Residents of flooded SF tower sue building managers


A lawsuit filed by more than 50 evacuees of San Francisco’s troubled residence 33 Tehama alleges chronic mismanagement and deception that go far beyond the damage caused by the 20,000-gallon flood that wrecked the luxury tower earlier this summer. 

On June 3, residents of the building were startled by an announcement over loudspeakers instructing all tenants to evacuate immediately after a burst pipe on the top floor sent the equivalent of a swimming pool full of water gushing through the building. 

“On the second floor water was dripping from the ceiling. It was really bad,” former resident Tyler Patterson told SFGATE at the time.

“We were freaking out — a lot of water was coming in so quickly, and we didn’t know what to do, It was really scary because it was like a waterfall coming from … near the elevators in the center of the floor,” tenant Samantha Acuna, a plaintiff in the case, said in a statement shared with SFGATE. 

After the evacuation, numerous displaced residents claimed that property management company Hines failed to adequately communicate where they should find shelter. Hines booked residents into two downtown San Francisco hotels on the night of the flood, but they were reportedly told to leave only two days later with no knowledge of where they would be staying that night. Patterson, also a plaintiff in the case, told SFGATE it felt like they were being “treated like dogs.”

The complaint alleges that in the days following the catastrophic flood, the evacuees were left “high and dry” when they reached out to Hines for help, and that some maxed out credit cards and savings to survive. It also alleges that some residents were never reimbursed for accommodations and were “on the brink of homelessness.”

Six weeks after the flood, Hines announced that the building would likely not be habitable until 2023, and that they would be ceasing any financial aide for housing for displaced residents. “Due to the extended repair and re-occupancy timeline, we are unable to continue providing such assistance,” a letter sent to residents, and seen by SFGATE, read. “As such, effective at the end of the day on August 17, 2022, this assistance will terminate.”



Things went from bad to worse when, on Aug. 10, a second major flood occurred from the same water pipe on the 35th floor, as some tenants were in the building retrieving their things from the first flood. A week later, video footage taken on residents’ security cameras allegedly showed contractors stealing from empty apartments. One resident said that checks had been cashed from a checkbook left in her room.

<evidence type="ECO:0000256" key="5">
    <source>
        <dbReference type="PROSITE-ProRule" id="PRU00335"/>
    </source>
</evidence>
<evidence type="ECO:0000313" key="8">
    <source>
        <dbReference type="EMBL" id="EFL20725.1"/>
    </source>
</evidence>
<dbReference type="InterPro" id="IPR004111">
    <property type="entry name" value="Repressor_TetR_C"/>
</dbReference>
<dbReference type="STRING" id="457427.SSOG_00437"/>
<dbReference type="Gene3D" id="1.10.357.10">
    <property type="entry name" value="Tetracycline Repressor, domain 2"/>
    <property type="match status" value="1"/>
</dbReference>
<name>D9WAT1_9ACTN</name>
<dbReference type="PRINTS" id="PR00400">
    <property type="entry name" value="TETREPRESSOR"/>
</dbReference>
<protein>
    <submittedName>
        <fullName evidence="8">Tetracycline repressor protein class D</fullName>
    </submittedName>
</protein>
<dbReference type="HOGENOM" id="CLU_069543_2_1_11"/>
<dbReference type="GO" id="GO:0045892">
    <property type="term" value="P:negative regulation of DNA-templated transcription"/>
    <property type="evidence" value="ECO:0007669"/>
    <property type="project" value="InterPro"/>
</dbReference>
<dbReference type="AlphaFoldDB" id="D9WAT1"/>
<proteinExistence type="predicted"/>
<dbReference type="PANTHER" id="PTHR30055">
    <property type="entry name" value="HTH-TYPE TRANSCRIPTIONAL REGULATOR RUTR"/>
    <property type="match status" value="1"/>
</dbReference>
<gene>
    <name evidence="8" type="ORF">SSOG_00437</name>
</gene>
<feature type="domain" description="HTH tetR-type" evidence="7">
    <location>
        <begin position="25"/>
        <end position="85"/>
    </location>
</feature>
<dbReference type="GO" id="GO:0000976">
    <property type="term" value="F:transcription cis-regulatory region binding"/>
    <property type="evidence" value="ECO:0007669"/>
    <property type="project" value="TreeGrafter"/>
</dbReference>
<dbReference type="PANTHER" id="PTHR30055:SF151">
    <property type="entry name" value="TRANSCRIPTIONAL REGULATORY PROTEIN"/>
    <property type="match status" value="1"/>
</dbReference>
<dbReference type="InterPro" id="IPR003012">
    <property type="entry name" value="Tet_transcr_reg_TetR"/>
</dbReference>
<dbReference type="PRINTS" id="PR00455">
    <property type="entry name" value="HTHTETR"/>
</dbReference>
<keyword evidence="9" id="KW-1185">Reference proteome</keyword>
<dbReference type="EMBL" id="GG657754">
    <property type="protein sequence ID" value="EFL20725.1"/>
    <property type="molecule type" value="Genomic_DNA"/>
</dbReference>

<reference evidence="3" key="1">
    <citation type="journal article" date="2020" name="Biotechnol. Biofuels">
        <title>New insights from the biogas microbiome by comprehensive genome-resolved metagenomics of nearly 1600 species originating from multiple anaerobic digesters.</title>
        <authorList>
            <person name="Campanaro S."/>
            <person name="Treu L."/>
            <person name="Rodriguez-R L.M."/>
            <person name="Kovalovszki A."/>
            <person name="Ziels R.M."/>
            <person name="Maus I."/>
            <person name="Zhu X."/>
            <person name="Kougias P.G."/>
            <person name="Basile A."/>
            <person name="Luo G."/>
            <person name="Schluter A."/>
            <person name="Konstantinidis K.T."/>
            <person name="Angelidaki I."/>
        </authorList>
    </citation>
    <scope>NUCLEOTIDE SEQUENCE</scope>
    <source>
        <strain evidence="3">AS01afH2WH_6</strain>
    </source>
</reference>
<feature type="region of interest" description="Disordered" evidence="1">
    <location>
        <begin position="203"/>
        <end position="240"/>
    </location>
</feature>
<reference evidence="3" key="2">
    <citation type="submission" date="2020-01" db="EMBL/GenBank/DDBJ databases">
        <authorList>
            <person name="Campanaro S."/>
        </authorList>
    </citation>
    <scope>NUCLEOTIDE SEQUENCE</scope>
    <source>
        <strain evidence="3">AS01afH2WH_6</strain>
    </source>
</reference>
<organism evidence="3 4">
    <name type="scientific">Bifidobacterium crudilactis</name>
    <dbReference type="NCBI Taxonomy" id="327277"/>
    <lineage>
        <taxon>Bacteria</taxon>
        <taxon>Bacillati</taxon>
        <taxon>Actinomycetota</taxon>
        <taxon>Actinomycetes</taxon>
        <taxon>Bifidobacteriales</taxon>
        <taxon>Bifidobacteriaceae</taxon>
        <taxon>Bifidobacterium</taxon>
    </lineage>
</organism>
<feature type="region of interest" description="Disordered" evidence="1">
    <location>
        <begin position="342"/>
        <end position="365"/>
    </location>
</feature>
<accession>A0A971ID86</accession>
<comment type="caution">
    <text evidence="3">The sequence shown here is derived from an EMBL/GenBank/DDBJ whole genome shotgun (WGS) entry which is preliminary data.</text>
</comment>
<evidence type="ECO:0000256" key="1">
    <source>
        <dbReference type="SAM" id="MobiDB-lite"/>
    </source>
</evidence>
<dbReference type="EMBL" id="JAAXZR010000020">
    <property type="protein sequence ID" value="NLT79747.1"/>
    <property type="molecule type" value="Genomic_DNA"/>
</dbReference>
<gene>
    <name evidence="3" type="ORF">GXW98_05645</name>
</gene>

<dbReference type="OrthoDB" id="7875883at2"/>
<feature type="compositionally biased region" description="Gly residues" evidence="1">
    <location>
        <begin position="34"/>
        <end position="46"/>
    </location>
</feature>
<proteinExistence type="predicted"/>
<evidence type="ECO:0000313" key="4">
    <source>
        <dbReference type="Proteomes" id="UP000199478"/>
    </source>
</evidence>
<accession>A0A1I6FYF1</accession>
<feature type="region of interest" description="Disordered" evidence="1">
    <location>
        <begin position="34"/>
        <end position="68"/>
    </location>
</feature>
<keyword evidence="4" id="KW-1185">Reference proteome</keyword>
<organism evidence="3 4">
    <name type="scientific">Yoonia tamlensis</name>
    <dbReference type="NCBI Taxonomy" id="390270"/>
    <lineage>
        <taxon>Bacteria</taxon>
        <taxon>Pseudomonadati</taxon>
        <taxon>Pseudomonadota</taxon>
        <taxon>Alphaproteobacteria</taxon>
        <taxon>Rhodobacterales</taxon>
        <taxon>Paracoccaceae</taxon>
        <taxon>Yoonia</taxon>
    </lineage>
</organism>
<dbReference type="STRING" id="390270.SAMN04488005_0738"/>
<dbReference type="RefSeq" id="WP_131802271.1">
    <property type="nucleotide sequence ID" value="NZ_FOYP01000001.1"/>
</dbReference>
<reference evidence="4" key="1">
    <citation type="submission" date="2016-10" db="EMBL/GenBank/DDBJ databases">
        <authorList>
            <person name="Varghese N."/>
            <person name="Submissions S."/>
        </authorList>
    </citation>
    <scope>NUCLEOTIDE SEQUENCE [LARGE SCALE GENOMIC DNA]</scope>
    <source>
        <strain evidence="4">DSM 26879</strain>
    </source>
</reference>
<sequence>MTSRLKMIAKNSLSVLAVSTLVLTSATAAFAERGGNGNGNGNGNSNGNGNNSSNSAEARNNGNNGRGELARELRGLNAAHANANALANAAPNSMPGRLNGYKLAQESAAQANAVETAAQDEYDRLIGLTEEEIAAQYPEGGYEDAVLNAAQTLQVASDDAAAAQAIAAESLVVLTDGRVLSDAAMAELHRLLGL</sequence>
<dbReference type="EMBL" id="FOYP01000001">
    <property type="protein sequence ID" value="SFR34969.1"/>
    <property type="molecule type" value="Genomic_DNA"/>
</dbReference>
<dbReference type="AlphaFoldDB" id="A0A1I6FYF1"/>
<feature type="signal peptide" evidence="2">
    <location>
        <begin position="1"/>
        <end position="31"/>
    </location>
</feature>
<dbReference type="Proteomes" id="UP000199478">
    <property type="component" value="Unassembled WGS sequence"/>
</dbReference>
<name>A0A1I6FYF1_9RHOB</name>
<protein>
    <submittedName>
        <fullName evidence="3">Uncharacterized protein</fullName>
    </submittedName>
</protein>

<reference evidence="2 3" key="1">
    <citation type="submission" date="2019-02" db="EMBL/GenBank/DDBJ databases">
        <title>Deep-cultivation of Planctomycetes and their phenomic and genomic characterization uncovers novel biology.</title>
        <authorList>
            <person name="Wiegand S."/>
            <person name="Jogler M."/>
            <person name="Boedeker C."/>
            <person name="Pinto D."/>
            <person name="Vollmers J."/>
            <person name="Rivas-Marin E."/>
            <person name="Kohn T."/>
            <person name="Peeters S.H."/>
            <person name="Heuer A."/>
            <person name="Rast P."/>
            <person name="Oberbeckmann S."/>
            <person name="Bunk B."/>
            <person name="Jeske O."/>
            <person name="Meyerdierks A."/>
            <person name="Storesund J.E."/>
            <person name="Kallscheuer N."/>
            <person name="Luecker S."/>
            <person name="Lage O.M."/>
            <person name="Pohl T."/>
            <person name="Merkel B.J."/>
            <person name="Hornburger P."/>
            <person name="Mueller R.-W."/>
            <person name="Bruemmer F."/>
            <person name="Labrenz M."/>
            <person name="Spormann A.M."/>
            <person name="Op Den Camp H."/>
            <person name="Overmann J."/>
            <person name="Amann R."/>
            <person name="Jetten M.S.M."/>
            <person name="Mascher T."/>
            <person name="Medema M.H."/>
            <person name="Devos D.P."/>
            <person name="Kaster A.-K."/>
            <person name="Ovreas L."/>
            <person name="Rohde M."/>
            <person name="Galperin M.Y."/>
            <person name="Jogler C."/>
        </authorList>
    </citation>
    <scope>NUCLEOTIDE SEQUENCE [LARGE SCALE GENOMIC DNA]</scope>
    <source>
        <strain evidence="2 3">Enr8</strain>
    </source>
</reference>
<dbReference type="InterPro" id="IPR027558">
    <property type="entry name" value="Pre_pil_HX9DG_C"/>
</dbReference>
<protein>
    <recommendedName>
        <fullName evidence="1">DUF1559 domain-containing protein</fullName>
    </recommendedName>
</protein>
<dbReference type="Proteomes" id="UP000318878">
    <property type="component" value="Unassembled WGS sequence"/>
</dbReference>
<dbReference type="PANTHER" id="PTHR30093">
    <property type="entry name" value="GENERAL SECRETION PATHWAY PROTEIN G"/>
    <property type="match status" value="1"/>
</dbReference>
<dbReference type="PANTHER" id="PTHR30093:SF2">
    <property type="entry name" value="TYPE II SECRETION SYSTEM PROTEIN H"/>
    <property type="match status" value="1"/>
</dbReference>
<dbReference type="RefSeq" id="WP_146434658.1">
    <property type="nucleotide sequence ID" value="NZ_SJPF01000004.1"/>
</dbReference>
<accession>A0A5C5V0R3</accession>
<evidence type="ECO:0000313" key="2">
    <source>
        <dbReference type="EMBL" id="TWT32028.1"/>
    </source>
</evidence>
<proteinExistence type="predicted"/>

It was then alleged that a city building inspector had issued a notice of violation against Hines for attempting to fix the building’s pipes without a permit. Hines told SFGATE over email, however, that “all work currently being performed is under a permit issued by the city.”

Residents of flooded SF tower sue building managers

Image of flood damage inside 33 Tehama, San Francisco


Cotchett, Pitre & McCarthy, LLP

Image of flood damage inside 33 Tehama, San Francisco

Image of flood damage inside 33 Tehama, San Francisco


Cotchett, Pitre & McCarthy, LLP

Cotchett, Pitre & McCarthy LLP

“The tenants of 33 Tehama were promised ‘the very best of San Francisco living,'” Nazy Fahimi, the attorney representing the plaintiffs in the lawsuit, told SFGATE over email on Monday, “but instead they faced a nightmare of complete uncertainty.”  

The complaint alleges that Hines “not only acted negligently in maintaining the building but also knew that there was a problem before the June 2022 leak occurred and kept it hidden.”

Opened in 2018 as part of the Transbay development that includes the Salesforce Tower, the 35-story luxury residence offered co-working spaces, a game room, a spa-equipped, high-end gym and even an optional butler service called Hello Alfred that could take your clothes to the dry cleaner, walk your dog or order takeout food. While largely a luxury residence with one- and two-bedroom apartments that rent for anywhere from $3,500 to $16,000 a month, the property also houses 54 below-market-rate units.

“33 Tehama is marketed as the epitome of luxury, but instead is a tenant’s worst nightmare,” reads the lawsuit. 

The plaintiffs are seeking compensatory damages and punitive damages for emotional distress.

Hines denied the allegations. The company told SFGATE over email on Monday that since the flood it has paid for accommodations, parking, per diems, and other expenses that total approximately $13 million. They also shared the following statement. 

“Since the water intrusion incident in June, our staff has worked around-the-clock to assist the displaced residents with emergency and permanent relocation options. We have provided our residents with temporary housing and funds for personal expenses. We have also worked tirelessly to repair the building, engaging leading experts to identify and address the building’s mechanical problems. We deny the allegations pled in this complaint, and we believe that during the course of pretrial discovery the court and the public will understand the true extent of our efforts to help those that had to leave their homes during these unfortunate and unforeseen events.”

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